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The socioeconomic health gradient across the life cycle: What role for selective mortality and institutionalization?

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Author Info

  • Baeten, Steef
  • Van Ourti, Tom
  • van Doorslaer, Eddy

Abstract

Several studies have documented the now fairly stylized fact that health inequalities by income differ across the age distribution: in cross-sections the health gap between rich and poor tends to widen until about age 50 and then declines at higher ages. It has been suggested that selective mortality and institutionalization could be important factors driving the convergence at higher ages. We use eight waves of a health survey linked to four registries (on mortality, hospitalizations, (municipal) residence status and taxable incomes) to test this hypothesis. We construct life cycle profiles of health for birth year/gender/income groups from the health surveys (based on 128,689 observations) and exploit the registries to obtain precise estimates of individual probabilities of mortality and institutionalization using a seven year observation period for 2,521,122 individuals. We generate selection corrected health profiles using an inverse probability weighting procedure and find that attrition is indeed not random: older, poorer and unhealthier individuals are significantly more likely not to survive the next year and to be admitted to an institution. While these selection effects are very significant, they are not very large. We therefore reject the hypothesis that selective dropout is an important determinant of the differential health trajectories by income over the life course in the Netherlands.

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Bibliographic Info

Article provided by Elsevier in its journal Social Science & Medicine.

Volume (Year): 97 (2013)
Issue (Month): C ()
Pages: 66-74

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Handle: RePEc:eee:socmed:v:97:y:2013:i:c:p:66-74

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Related research

Keywords: SES health gradient; Selective mortality; Institutionalization; Inverse probability weighting; Life cycle profiles; The Netherlands;

References

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  1. Andrew M. Jones & Xander Koolman & Nigel Rice, 2006. "Health-related non-response in the British Household Panel Survey and European Community Household Panel: using inverse-probability-weighted estimators in non-linear models," Journal of the Royal Statistical Society Series A, Royal Statistical Society, vol. 169(3), pages 543-569.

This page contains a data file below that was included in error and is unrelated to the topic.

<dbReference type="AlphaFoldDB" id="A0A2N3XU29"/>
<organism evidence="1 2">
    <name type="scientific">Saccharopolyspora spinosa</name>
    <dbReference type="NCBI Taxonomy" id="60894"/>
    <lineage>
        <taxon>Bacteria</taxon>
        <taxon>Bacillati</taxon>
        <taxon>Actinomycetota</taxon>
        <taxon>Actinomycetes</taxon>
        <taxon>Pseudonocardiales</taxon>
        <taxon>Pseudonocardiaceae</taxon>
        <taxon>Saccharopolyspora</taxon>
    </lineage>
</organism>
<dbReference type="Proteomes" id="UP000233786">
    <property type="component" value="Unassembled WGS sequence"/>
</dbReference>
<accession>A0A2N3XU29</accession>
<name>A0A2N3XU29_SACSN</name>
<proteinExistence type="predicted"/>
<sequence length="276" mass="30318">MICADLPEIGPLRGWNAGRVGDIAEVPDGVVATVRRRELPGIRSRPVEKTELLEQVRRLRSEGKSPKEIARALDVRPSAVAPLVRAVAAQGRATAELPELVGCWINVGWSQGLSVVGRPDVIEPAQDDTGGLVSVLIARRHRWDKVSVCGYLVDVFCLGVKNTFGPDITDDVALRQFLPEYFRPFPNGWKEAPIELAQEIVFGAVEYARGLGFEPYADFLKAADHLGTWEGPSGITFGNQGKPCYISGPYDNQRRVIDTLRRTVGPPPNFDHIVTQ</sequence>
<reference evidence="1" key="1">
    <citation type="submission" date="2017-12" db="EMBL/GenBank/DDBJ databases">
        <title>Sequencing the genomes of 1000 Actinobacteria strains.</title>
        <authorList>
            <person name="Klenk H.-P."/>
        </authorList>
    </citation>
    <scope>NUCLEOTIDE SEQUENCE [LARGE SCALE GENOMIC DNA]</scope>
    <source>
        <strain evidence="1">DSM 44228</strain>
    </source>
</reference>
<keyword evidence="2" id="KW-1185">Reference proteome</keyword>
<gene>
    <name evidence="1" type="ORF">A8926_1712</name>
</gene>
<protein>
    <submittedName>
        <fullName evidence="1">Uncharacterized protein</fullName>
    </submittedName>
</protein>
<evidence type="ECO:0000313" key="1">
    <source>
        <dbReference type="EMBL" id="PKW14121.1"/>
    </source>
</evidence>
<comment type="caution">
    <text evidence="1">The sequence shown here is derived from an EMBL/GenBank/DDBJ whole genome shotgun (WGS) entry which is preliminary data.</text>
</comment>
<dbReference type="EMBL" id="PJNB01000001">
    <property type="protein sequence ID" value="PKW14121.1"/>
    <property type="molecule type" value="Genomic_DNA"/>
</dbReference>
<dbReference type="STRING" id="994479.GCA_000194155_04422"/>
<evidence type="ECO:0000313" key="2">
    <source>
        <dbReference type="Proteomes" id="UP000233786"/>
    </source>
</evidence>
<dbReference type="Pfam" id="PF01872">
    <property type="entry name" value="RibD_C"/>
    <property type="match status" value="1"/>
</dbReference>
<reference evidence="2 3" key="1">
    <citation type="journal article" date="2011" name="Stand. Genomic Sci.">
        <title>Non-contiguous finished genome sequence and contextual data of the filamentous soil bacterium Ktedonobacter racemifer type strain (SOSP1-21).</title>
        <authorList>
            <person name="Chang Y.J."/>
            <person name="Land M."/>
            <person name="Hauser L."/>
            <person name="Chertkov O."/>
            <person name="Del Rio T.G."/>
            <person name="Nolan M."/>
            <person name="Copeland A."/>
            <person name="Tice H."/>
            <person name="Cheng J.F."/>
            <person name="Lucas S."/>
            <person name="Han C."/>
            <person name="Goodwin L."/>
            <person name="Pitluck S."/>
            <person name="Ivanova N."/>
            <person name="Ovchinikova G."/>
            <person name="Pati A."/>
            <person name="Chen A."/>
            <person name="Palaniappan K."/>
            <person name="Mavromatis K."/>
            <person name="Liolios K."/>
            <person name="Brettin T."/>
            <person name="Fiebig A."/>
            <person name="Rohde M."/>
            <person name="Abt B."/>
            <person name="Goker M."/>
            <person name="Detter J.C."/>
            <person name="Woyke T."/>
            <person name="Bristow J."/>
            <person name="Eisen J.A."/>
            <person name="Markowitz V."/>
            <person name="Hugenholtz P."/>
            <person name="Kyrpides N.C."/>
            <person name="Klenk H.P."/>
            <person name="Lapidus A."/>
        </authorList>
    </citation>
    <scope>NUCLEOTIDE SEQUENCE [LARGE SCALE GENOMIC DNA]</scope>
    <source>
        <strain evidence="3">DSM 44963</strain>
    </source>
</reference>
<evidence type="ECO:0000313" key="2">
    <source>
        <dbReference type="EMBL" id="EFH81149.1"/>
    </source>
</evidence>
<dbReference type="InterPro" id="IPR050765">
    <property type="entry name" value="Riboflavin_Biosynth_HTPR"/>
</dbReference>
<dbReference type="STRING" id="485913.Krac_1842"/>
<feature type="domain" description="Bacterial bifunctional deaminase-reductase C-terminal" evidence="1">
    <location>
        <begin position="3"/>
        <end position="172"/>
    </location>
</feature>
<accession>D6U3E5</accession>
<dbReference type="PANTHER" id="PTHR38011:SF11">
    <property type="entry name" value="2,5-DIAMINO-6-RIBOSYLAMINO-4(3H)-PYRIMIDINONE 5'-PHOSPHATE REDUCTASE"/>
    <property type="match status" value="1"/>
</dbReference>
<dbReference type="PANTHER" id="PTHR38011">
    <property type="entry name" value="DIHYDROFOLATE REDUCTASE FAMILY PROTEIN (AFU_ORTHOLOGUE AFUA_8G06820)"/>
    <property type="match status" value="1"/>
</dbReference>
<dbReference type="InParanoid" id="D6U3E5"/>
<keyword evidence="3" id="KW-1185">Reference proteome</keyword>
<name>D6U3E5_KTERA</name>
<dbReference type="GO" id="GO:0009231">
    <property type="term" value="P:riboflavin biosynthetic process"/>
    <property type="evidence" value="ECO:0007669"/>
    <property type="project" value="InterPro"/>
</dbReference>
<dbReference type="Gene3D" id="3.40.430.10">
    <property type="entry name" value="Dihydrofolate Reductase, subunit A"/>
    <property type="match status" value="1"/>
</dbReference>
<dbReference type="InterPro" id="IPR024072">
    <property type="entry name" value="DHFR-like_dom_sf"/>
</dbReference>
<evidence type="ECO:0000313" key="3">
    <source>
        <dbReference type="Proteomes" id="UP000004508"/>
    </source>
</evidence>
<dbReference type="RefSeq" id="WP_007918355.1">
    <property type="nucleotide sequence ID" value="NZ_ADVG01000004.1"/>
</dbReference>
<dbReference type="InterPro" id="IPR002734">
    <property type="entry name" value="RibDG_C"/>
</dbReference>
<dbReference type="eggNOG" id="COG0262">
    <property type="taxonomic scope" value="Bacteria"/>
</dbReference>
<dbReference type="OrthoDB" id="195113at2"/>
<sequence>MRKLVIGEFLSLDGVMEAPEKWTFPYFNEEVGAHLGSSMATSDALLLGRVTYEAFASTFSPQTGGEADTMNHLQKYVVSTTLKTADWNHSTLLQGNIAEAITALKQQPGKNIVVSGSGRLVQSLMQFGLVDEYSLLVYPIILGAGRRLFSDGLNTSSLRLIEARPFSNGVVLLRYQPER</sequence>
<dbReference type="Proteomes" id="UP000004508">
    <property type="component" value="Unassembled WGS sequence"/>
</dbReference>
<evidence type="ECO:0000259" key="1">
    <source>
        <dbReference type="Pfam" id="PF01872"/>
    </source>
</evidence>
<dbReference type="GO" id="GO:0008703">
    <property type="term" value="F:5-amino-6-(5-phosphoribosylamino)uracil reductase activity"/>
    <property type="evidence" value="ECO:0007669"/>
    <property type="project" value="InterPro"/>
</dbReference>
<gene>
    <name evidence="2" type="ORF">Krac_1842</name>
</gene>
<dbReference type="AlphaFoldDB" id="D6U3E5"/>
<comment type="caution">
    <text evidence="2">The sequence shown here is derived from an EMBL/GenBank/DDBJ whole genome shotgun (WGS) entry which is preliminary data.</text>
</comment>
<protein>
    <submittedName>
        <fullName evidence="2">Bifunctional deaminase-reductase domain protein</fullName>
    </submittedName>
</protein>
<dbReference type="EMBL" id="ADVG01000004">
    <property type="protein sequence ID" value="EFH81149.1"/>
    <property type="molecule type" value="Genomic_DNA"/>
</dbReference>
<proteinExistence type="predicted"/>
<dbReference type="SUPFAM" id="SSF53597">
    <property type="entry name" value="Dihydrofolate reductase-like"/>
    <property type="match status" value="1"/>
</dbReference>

2. van Kippersluis, Hans & Van Ourti, Tom & O'Donnell, Owen & van Doorslaer, Eddy, 2009. "Health and income across the life cycle and generations in Europe," Journal of Health Economics, Elsevier, vol. 28(4), pages 818-830, July.
  3. Maarten Lindeboom & Eddy van Doorslaer, 2003. "Cut-point Shift and Index Shift in Self-reported Health," Tinbergen Institute Discussion Papers 03-042/3, Tinbergen Institute.
  4. Deaton, Angus S & Paxson, Christina H, 1998. "Aging and Inequality in Income and Health," American Economic Review, American Economic Association, vol. 88(2), pages 248-53, May.
  5. Petrie , Dennis & Allanson, Paul & Gerdtham, Ulf-G, 2011. "Accounting for the dead in the longitudinal analysis of income-related health inequalities," Working Papers 2011:9, Lund University, Department of Economics.
  6. James P. Smith, 2007. "The Impact of Socioeconomic Status on Health over the Life-Course," Journal of Human Resources, University of Wisconsin Press, vol. 42(4).
  7. Steven Prus, 2007. "Age, SES, and Health: A Population Level Analysis of Health Inequalities over the Life Course," Social and Economic Dimensions of an Aging Population Research Papers 181, McMaster University.
  8. Scott Lynch, 2003. "Cohort and life-course patterns in the relationship between education and health: A hierarchical approach," Demography, Springer, vol. 40(2), pages 309-331, May.
  9. van Kippersluis, Hans & O'Donnell, Owen & van Doorslaer, Eddy & Van Ourti, Tom, 2010. "Socioeconomic differences in health over the life cycle in an Egalitarian country," Social Science & Medicine, Elsevier, vol. 70(3), pages 428-438, February.
  10. Jeffrey M. Wooldridge, 2002. "Inverse probability weighted M-estimators for sample selection, attrition and stratification," CeMMAP working papers CWP11/02, Centre for Microdata Methods and Practice, Institute for Fiscal Studies.
  11. Norma B. Coe & Gema Zamarro, 2008. "Retirement Effects on Health in Europe," Working Papers 588, RAND Corporation Publications Department.
  12. James P. Smith, 2004. "Unravelling the SES health connection," IFS Working Papers W04/02, Institute for Fiscal Studies.
  13. Anne Case & Angus Deaton, 2004. "Broken down by work and sex: how our health declines," Working Papers 257, Princeton University, Woodrow Wilson School of Public and International Affairs, Center for Health and Wellbeing..
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